On November 8th - Chicago Alzheimer's Awareness Day - Great Lakes Clinical Trials and the Global Alzheimer's Platform Foundation are hosting a major research recruitment event for people in the community who are interested in learning more about memory concerns and Alzheimer's disease. Research volunteers, including care partners, are being honored and celebrated, and will share their personal stories and motivation for volunteering. People from the community will have the opportunity to have their memory screened, swab for a genetic test or talk to a doctor about brain health. More than 100 people are expected at each of two sessions. Meals will be provided.
WHEN: November 8, 2018. There will be presentations and meals provided at two times: noon and 6pm CT.
WHERE: The Swedish American Museum, 5211 N. Clark St., Chicago, IL 60640.
WHO: Research volunteers from the community will tell their personal stories. Great Lakes Clinical Trials President Steve Satek, Alderman Patrick O'Connor (40th Ward), Alderman Harry Osterman (48th Ward), and Andersonville Chamber of Commerce Executive Director Sara Dinges will discuss the importance of raising awareness around Alzheimer’s disease and presenting information on new advancements in the fight to cure the disease.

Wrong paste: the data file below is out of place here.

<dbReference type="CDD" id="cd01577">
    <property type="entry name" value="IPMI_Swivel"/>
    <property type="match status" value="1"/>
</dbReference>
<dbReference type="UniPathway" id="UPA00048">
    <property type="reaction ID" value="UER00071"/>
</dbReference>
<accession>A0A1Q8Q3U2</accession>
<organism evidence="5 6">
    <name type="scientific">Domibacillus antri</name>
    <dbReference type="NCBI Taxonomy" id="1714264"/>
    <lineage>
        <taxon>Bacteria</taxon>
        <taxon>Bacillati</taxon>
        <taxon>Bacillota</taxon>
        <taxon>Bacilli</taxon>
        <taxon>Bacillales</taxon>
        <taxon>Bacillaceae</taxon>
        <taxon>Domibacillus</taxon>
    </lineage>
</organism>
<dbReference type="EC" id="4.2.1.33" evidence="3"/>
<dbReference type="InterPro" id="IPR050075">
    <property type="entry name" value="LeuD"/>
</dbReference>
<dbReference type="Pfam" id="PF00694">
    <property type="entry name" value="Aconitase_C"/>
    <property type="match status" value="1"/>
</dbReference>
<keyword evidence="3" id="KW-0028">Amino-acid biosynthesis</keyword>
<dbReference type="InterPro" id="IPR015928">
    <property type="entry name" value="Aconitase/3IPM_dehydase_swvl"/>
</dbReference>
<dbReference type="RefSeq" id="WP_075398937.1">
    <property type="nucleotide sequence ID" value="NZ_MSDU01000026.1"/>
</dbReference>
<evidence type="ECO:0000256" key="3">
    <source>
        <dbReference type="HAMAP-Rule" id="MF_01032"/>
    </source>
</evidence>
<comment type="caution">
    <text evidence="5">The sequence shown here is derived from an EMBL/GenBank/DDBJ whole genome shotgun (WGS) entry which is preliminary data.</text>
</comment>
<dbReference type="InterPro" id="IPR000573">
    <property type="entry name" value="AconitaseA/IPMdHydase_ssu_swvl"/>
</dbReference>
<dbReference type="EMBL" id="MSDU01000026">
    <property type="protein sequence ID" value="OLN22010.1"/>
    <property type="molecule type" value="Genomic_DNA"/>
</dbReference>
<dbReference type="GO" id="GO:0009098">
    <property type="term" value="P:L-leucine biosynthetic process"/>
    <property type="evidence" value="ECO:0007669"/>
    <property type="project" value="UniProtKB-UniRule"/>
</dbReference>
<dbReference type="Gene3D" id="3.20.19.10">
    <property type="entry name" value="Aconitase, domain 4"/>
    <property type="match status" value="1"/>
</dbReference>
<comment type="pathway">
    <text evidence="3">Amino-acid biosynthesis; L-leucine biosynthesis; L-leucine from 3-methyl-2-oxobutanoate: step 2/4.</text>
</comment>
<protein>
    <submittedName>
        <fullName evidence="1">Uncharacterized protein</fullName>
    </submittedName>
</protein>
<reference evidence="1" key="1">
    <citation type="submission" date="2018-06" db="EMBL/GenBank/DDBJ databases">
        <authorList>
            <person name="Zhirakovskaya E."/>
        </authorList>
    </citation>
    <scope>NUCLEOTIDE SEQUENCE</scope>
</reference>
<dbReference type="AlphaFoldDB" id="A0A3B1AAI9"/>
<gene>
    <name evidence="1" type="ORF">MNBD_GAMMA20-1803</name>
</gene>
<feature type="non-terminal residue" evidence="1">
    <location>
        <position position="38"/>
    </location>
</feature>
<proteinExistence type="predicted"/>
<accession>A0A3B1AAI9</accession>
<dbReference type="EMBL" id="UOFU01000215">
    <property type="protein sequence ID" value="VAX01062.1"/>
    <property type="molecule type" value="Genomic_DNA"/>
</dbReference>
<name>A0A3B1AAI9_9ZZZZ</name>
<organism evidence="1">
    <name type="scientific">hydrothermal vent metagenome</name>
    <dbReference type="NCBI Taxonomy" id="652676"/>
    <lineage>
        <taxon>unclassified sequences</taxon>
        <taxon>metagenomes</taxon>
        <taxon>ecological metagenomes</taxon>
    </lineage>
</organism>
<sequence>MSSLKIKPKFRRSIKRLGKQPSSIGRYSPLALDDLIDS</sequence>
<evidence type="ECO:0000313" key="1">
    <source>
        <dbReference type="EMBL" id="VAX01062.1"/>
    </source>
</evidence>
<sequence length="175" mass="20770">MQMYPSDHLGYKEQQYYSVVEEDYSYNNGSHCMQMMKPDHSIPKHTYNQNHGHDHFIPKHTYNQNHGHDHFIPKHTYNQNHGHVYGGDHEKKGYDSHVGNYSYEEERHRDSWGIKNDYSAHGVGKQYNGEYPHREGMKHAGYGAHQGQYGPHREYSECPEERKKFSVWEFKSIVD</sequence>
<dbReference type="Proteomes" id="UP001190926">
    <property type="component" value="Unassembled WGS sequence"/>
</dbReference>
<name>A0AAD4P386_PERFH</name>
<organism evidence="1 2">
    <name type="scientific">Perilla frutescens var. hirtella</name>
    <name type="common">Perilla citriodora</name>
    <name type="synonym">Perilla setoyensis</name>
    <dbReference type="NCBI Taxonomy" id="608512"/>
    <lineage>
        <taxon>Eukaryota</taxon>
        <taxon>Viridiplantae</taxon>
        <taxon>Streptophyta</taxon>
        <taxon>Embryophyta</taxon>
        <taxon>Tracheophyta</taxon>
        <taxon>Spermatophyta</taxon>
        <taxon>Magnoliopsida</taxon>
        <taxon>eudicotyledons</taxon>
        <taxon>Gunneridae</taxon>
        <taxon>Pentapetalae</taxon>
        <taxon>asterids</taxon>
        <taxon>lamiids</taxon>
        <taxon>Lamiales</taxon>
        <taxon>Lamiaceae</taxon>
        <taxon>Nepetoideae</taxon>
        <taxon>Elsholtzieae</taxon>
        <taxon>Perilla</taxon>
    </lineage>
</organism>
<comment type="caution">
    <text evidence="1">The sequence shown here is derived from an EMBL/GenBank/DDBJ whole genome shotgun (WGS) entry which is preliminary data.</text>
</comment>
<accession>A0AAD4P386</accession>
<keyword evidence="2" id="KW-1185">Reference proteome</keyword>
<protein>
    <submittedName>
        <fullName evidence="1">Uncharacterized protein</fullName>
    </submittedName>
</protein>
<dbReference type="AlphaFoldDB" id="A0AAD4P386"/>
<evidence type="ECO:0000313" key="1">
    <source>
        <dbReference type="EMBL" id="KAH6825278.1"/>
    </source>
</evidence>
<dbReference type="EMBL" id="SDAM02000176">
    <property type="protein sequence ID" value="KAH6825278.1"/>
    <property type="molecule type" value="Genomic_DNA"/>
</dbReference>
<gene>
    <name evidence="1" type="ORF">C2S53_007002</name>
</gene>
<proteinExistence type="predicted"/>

Great Lakes Clinical Trials' clinic is on the cutting edge of important Alzheimer's disease research that holds the promise of finding effective treatments for the disease. The November 8 event is part of a new, nationwide effort to expand recruitment efforts for Alzheimer's clinical trials and studies. More effective recruitment means faster trials and getting approved treatments to market years sooner.
Alzheimer's disease is one of the twenty-first century's greatest health, social and economic challenges. Already, 5.7 million Americans are living with the disease, at a national cost of nearly $300 billion. As the population ages, prevalence is projected to soar to nearly 16 million by 2050, and costs are expected to rise to more than $1 trillion. There are currently an estimated 220,000 people in Illinois living with Alzheimer's disease and that is expected to increase by to 260,000 by 2025.
Media can be connected in advance with local research volunteers with fascinating personal stories of the toll Alzheimer’s has taken on their families and their fears for their own brain health, as well as researchers conducting Alzheimer’s clinical trials.